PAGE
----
The next major development in the history of clarinet was the invention of the modern pad. Early clarinets covered the tone holes with felt pads. Because these leaked air, the number of pads had to be kept to a minimum, so the clarinet was severely restricted in what notes could be played with a good tone. In 1812, Ivan Mueller, who was a Russian-born clarinetist and inventor, developed a new type of pad which was covered in leather or fish bladder. This was completely airtight, so the number of keys could be increased enormously. He designed a new type of clarinet with seven finger holes and thirteen keys. This allowed the clarinet to play in any key with near equal ease. Over the course of the 19th century, many enhancements were made to Mueller's clarinet, such as the Albert system and the Baermann system, all keeping the same basic design. The Mueller clarinet and its derivatives were popular throughout the world. And the final development in the modern design of the clarinet used in most of the world today, was introduced by Hyacinthe Klose in 1839. He devised a different arrangement of keys and finger holes which allow simpler fingering. It was inspired by the Boehm system developed by Theobald Boehm, a flute maker who had invented the system for flutes. Klosť was so impressed by Boehm's invention that he named his own system for clarinets the Boehm system, although it is different from the one used on flutes. This new system was slow to catch on because it meant the player had to relearn how to play the instrument. Gradually it became the standard and today the Boehm system is used everywhere in the world except Germany and Austria. These countries still use a direct descendant of the Mueller clarinet known as the Oehler system clarinet. Also, some contemporary Dixieland and Klezmer players continue to use Albert system clarinets, as the simpler fingering system can allow for easier slurring of notes. At one time the reed was held on using string, but now the practice exists primarily in Germany and Austria, where the tone is preferred over that produced with the ligatures that are more popular in the rest of the world.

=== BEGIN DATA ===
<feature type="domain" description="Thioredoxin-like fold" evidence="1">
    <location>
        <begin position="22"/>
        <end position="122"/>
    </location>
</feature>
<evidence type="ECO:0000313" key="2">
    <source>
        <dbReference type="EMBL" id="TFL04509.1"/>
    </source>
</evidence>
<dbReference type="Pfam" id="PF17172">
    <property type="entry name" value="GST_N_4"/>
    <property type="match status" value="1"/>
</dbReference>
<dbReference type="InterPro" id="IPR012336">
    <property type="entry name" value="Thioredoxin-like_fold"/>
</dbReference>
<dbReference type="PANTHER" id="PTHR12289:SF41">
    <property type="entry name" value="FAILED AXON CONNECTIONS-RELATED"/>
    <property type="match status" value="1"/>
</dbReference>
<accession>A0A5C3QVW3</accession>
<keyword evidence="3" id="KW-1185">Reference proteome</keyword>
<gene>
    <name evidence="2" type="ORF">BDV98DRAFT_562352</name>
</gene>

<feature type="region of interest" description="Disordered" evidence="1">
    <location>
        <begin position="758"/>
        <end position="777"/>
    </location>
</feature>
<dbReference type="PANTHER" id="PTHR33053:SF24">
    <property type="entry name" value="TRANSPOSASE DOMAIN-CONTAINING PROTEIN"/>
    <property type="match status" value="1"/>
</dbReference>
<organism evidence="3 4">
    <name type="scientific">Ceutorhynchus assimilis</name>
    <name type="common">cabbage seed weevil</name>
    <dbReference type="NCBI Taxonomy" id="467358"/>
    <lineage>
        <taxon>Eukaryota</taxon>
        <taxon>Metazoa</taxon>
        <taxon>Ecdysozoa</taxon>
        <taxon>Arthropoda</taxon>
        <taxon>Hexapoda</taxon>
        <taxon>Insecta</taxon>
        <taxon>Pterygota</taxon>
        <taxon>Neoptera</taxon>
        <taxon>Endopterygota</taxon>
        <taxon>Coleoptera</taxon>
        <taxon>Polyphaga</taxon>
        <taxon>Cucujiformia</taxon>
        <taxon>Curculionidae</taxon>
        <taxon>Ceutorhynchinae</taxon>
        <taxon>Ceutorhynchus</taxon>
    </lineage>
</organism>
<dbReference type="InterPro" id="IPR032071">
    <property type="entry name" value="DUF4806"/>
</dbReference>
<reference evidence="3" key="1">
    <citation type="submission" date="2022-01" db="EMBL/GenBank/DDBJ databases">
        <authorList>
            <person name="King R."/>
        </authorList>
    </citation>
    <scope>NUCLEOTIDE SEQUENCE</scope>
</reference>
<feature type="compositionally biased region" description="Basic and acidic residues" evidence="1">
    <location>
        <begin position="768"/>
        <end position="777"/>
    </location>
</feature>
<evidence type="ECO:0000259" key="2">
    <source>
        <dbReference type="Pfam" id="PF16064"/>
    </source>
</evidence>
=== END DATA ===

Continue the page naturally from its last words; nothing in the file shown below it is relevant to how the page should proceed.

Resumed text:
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Copyright © Ivan Tadej Kandus. Some Rights Reserved.


Disclaimer: The technical information on this site is mostly gathered from the Internet, mainly from the article on Wikipedia (I modified the text a bit though, to suite my needs), and so it is is available/distributed under the terms of the GNU Free Documentation License; here are also two alternative direct links to a "licnse page" on the GNU site: GNU Copyleft/GNU GPL. But anyway, for one to write an article (or anything similar for that matter), one needs to get that knowledge/information somewhere, so in my opinion the "originality" of something is a bit relative thing. The expressed opinions and events are mine, and are freely distributed for NON-PROFIT use (personal/individual, end-user, educational, charitable, non-commercial and non-military purposes), or belong to other individuals/entities where so specified (that is to come in future); trademarks, service marks, and logos are the property of their respective owners, who have no association with and do not make any endorsement of the products or services provided by this site.